Critical Condition: Traitors

Traitors | Netflix, from Friday

☆☆☆☆ “Keeley Hawes as a quietly revolutionary civil servant. Michael Stuhlbarg playing a murderous, paranoid spy. A potentially starmaking turn from Emma Appleton as the naive conservative Feef Symonds, sucked out of her depth and into international espionage. A mightily talented screenwriter in Bash Doran and safe pair of directorial hands in Dearbhla Walsh. All working on a pivotal moment in British history, as the Attlee government recasts an ailing postwar Britain. Everything about Traitors sounded so good on paper, which has made the undercooked reality of how it’s turning out all the more disappointing.” — The Times.

☆☆☆☆ This is improbable territory to which historians lend little credence, but when did their scoffs ever stop a dramatist? … The palette is gloomily austere. Unsettling wobbly camerawork and intrusive close-ups lend an aura of claustrophobia, which also helps keep the budget down … Traitors isn’t quite thrilling yet, but its pulse will presumably begin to race.” — The Telegraph.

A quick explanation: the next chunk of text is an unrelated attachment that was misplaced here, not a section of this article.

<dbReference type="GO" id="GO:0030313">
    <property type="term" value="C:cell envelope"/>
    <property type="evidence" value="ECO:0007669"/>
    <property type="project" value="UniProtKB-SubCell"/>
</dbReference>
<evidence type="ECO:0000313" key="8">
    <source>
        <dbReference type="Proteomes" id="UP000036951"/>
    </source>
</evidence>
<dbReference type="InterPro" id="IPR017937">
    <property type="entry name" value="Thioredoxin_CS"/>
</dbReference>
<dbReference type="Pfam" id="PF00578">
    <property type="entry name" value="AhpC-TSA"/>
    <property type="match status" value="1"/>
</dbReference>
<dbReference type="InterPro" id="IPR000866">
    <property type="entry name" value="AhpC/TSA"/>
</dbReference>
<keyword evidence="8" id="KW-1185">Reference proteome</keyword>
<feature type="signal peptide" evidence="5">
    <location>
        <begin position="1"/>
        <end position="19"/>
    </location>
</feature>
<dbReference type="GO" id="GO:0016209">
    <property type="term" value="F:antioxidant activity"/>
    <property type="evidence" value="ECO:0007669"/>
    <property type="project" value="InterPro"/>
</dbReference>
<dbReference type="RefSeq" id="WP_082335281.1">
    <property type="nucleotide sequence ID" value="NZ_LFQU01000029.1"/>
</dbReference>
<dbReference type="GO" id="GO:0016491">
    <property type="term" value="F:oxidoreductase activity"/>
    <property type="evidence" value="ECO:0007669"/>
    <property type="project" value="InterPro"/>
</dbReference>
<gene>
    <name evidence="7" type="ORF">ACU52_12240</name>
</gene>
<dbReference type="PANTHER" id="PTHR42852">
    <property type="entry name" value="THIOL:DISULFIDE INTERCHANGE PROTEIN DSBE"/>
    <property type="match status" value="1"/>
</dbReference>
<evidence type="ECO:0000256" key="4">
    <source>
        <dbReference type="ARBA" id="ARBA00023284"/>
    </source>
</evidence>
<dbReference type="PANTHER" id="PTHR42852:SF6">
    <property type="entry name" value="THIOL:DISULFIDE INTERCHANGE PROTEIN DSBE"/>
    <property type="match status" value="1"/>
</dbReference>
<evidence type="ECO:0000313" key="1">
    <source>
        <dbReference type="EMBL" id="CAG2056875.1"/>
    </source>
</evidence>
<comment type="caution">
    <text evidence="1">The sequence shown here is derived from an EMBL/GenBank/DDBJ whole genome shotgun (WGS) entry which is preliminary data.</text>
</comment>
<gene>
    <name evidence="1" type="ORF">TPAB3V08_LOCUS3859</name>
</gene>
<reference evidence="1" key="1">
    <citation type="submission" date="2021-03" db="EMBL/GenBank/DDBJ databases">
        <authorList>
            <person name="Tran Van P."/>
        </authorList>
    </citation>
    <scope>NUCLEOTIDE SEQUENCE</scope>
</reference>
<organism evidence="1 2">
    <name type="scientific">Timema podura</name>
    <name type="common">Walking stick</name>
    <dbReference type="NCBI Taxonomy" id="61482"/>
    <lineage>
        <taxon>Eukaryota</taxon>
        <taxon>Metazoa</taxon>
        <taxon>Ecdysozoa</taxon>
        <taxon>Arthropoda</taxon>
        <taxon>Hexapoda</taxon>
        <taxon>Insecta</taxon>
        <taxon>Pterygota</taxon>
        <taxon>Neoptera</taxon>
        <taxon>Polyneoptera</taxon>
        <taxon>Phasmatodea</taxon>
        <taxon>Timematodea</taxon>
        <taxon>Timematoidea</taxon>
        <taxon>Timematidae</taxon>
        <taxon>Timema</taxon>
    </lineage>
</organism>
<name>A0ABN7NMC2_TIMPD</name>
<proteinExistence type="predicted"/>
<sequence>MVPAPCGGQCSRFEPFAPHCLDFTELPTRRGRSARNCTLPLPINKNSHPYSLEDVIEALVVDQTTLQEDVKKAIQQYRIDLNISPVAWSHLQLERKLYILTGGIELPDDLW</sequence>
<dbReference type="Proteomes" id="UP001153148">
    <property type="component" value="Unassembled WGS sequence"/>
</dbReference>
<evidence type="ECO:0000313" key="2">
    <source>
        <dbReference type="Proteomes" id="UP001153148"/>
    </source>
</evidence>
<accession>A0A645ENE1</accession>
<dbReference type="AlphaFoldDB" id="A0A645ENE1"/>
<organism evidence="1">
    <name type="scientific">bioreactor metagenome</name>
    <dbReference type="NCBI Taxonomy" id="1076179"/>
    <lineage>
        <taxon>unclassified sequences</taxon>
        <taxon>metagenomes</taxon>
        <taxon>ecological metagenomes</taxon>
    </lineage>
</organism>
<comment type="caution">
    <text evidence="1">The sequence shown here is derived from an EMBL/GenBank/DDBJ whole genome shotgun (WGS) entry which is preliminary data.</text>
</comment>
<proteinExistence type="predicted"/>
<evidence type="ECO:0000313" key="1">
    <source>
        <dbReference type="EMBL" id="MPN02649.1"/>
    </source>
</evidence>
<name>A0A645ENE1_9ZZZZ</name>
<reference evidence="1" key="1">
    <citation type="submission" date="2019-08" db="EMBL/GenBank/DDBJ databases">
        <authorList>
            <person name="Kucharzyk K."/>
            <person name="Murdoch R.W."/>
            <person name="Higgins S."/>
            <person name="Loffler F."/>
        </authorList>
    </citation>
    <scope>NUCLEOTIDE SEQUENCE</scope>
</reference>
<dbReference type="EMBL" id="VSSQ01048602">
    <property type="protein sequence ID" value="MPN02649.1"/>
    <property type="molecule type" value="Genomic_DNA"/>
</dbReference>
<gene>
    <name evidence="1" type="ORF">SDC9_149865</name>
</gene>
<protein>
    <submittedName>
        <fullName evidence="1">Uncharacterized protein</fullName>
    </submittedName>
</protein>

☆☆☆☆ “Bash Doran’s drama used to be called Jerusalem, and offers a new spin on the spy genre by placing ambitious English woman Feef (Emma Appleton) in a web of intrigue. She spies for the Americans on the Brits, and then must work out what she’s doing. There are clunky parallels with the present but the shifting of post-war allegiances is an interesting backdrop.” — Evening Standard.

☆☆☆☆ “There has not been a costume drama that teetered on the brink of self-parody so wildly since the horses-and-cads romp Flambards, and that was 40 years ago. One minute it’s brilliant, the next it’s brilliantly stupid. Either way, you won’t stop me watching.” — Daily Mail.

☆☆☆ “I don’t usually mind this kind of revisionism; can appreciate, revel in its freshness, its new eyes, but this is in mild danger of being slathered on with a trowel. It’s always heartily good to keep an open mind. Maybe not so open that your brains fall out.” — The Guardian.

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